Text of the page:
By: Pranav Nair and Joshua Chait Star Wars has created a legacy of greatness within the cinematic world. With its first trilogy came something magical, its second brought widespread disappointment. […]
By: Pranav Nair and Joshua Chait
Star Wars has created a legacy of greatness within the cinematic world. With its first trilogy came something magical, its second brought widespread disappointment. Now, the third installment works to pick up those broken pieces and put them back together again. Instead of sticking to the same formula Star Wars has been known for, The Last Jedi chooses a new direction, deciding to take risks and reinvent itself, accomplishing rewarding yet questionable results.
During one specific part of the film, Luke Skywalker is asked to burn everything of the past and start anew; to forget the ancient traditions he believed in, so that he could instead believe in himself. This scene embodies exactly what The Last Jedi is to the entire Star Wars franchise—a revelation. It took everything that Star Wars stood for, and turned it on its head. Wide eyes gazing at the natural and breathtaking settings, shoulders shuddering during melodramatic and unpredictable moments; the viewer is able to experience deep character interactions, and, most importantly, understand the unfamiliar overarching theme of the film. Once a story of light versus dark, is now a journey of what it means to be good or evil, more specifically, the balance between the two.
Arguably the most defining characteristic of this movie was its aesthetic appeal. From the gracefully lonely island in which Rey conducted her training to the location of the climax, the stunningly distorted red and white planet where the rebels took their last stand, each shot is beautifully constructed. Each set piece was mesmerizing to look at. The audio was clean and crisp, complimenting the visuals and enhancing the film’s overall experience. These aspects, coupled with the movie’s numerous plot twists, brought emotion and unpredictability to the plot. Whenever a scene tried to invoke excitement or suspense within the viewer, the beauty of the film’s settings would add to that feeling and expand upon it.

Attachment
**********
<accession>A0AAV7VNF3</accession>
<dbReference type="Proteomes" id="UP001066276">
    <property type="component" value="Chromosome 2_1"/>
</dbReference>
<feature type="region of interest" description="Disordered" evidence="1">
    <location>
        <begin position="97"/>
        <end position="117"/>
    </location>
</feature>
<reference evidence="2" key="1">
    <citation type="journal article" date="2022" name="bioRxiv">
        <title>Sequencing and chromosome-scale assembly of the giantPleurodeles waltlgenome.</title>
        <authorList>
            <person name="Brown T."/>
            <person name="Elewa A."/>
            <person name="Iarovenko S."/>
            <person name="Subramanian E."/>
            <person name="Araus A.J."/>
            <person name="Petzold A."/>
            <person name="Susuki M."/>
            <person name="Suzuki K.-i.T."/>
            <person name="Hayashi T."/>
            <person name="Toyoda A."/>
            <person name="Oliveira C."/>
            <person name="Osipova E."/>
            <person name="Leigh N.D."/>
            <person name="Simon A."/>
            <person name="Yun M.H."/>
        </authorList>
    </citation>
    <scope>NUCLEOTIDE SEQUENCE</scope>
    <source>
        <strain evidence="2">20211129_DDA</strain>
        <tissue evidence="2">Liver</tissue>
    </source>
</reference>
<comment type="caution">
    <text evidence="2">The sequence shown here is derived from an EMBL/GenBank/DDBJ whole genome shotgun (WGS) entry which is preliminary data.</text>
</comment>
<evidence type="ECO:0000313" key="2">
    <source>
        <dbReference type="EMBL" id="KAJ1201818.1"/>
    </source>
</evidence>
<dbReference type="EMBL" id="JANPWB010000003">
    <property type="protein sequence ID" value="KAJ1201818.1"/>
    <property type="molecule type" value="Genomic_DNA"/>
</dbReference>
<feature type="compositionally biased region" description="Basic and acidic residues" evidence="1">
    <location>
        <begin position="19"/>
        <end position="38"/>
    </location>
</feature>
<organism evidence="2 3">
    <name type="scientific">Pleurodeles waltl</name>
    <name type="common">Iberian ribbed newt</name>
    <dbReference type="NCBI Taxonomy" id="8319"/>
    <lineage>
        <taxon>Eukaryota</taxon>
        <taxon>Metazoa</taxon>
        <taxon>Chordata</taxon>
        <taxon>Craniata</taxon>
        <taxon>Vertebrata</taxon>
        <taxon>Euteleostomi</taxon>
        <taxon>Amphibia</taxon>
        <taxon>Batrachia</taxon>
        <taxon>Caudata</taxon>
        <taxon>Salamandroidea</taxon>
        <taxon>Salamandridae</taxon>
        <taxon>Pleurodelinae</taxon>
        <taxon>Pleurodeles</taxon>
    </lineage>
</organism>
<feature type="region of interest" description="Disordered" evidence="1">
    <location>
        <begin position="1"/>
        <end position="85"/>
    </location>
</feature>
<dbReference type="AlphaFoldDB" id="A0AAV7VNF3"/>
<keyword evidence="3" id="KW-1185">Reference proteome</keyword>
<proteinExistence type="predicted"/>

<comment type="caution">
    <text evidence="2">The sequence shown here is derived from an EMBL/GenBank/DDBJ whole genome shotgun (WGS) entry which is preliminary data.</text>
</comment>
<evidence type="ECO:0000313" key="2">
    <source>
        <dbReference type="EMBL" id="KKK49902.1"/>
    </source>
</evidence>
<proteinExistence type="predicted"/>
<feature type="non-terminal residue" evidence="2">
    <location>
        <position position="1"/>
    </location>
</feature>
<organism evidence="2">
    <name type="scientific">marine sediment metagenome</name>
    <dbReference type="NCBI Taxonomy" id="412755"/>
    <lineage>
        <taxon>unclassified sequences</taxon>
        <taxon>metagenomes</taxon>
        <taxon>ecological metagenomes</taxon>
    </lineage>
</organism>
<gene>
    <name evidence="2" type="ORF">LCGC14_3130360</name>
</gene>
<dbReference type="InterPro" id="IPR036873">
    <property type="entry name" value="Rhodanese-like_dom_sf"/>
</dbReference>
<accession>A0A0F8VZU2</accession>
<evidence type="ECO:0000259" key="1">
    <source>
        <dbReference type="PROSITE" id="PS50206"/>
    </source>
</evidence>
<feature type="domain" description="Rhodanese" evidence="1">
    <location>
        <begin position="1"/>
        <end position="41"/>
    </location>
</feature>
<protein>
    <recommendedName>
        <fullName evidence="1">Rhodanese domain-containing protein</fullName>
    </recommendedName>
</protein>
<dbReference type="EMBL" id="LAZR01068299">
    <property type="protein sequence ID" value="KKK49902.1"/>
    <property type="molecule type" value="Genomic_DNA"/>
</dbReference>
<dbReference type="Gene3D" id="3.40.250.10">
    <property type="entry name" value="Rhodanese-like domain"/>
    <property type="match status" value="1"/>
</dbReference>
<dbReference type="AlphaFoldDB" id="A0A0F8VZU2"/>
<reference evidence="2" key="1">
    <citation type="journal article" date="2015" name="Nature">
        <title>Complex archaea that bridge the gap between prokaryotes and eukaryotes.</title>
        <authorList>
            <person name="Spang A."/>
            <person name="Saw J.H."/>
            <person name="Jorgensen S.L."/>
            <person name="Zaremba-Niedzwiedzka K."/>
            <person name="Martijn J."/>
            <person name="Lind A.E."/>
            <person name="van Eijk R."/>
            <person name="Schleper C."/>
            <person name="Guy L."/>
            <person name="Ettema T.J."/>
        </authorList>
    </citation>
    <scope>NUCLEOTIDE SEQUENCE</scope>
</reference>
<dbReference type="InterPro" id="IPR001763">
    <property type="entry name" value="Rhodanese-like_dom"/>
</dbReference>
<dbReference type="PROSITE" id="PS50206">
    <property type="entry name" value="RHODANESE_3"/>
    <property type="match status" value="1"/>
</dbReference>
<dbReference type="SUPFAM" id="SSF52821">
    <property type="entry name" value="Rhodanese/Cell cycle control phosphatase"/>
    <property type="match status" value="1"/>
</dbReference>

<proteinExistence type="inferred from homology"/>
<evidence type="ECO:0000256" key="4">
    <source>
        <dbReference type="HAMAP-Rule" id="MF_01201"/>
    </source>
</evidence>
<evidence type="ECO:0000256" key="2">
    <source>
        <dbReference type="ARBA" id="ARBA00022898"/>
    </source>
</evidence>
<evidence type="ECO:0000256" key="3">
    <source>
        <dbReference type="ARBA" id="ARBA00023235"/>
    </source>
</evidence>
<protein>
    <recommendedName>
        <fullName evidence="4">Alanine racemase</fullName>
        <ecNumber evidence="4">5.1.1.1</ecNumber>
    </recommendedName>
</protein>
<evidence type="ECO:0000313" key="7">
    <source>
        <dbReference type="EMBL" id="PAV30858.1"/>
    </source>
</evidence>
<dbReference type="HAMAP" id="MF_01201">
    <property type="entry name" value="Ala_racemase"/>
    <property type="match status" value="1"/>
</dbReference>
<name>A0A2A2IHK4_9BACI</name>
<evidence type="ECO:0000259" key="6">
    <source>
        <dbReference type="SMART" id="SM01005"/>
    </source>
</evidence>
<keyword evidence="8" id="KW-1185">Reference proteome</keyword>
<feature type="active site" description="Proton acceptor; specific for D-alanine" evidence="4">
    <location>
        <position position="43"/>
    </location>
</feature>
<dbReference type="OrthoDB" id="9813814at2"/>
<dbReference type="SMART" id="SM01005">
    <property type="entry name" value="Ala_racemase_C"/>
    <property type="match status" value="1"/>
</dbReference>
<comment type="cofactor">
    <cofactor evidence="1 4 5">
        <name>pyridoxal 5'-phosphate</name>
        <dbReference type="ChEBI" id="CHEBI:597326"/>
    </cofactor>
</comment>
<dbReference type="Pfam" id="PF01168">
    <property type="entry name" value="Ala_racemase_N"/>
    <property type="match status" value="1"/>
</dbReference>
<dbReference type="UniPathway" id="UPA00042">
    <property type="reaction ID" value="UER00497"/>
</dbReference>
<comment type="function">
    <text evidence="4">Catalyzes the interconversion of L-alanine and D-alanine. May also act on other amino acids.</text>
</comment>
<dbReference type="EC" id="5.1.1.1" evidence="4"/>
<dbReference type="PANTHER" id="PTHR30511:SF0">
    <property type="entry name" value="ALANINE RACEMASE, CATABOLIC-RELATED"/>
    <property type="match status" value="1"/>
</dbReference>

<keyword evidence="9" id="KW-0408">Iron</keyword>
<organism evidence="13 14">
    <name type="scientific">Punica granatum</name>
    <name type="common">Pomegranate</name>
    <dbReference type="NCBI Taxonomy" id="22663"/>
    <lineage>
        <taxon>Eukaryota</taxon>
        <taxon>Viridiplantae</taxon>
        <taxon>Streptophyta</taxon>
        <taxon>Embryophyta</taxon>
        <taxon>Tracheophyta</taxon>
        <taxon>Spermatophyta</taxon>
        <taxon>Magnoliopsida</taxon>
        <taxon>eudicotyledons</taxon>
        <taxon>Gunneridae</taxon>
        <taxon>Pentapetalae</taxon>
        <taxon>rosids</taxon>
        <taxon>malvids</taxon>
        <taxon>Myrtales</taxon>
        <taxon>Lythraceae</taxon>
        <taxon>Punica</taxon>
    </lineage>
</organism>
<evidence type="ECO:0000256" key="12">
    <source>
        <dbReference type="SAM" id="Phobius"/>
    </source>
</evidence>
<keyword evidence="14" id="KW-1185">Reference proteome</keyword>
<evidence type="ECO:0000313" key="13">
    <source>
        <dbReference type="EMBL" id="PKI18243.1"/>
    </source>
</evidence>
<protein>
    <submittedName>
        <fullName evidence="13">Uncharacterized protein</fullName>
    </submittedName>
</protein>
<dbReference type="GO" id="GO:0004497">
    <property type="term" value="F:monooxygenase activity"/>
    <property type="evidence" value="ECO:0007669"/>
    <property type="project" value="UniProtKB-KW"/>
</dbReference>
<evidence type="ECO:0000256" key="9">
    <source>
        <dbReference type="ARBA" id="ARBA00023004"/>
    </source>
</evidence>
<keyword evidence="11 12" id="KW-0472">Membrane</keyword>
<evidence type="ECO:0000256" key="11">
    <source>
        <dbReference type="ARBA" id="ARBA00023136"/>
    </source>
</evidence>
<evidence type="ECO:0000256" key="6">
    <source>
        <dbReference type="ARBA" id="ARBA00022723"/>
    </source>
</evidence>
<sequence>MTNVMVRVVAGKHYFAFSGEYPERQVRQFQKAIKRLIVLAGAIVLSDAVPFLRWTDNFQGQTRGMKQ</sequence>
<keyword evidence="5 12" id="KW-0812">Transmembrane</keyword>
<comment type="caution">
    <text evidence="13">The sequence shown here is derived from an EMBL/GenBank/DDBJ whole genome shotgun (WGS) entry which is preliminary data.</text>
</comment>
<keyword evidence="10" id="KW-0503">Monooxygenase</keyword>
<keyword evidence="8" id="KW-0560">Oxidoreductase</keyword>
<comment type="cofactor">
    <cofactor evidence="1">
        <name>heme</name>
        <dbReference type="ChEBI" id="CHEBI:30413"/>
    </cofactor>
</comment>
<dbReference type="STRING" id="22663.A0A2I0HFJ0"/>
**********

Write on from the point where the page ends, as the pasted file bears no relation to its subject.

Instead of recycling the already retold narrative of trying to destroy the Death Star, the story deals more with the individual characters. We are able to witness complexity through interaction, and observe how beloved characters like Luke and Rey are not perfect, each with many faults of their own. Through individual focus, viewers witness the true terror of the dark side, and how it corrupts from the inside, a concept never-before explored in Star Wars. Now, the protagonists aren’t finding objects or destinations, they are finding themselves. This recurring theme effects a number of the protagonists throughout the movie, and culminates to an intense final fight—a battle more of clashing ideals than of swinging lightsabers.
With such a deep, necessary theme, the film would be expected to have a riveting plot, and it somewhat accomplishes that, managing to have its own unique plot; but therein lies the fault. The plot was original, but, in many aspects, boring and distracting due to its change of focus. The first half of the film was slow and seemed to drag on with its lack of action and stretched out training sequences. Humor was forced onto characters in moments of tension, which ended up completely ruining a number of scenes that could otherwise have been excellent. What acted as build-up was instead pointless fill in that could have instead been used to enhance the overall film quality. However, its stellar second half, which was full of emotional action, thrilling plot twists, beautiful effects and deep character synergy, all made up for what The Last Jedi was lacking, and it’s paid back in spades.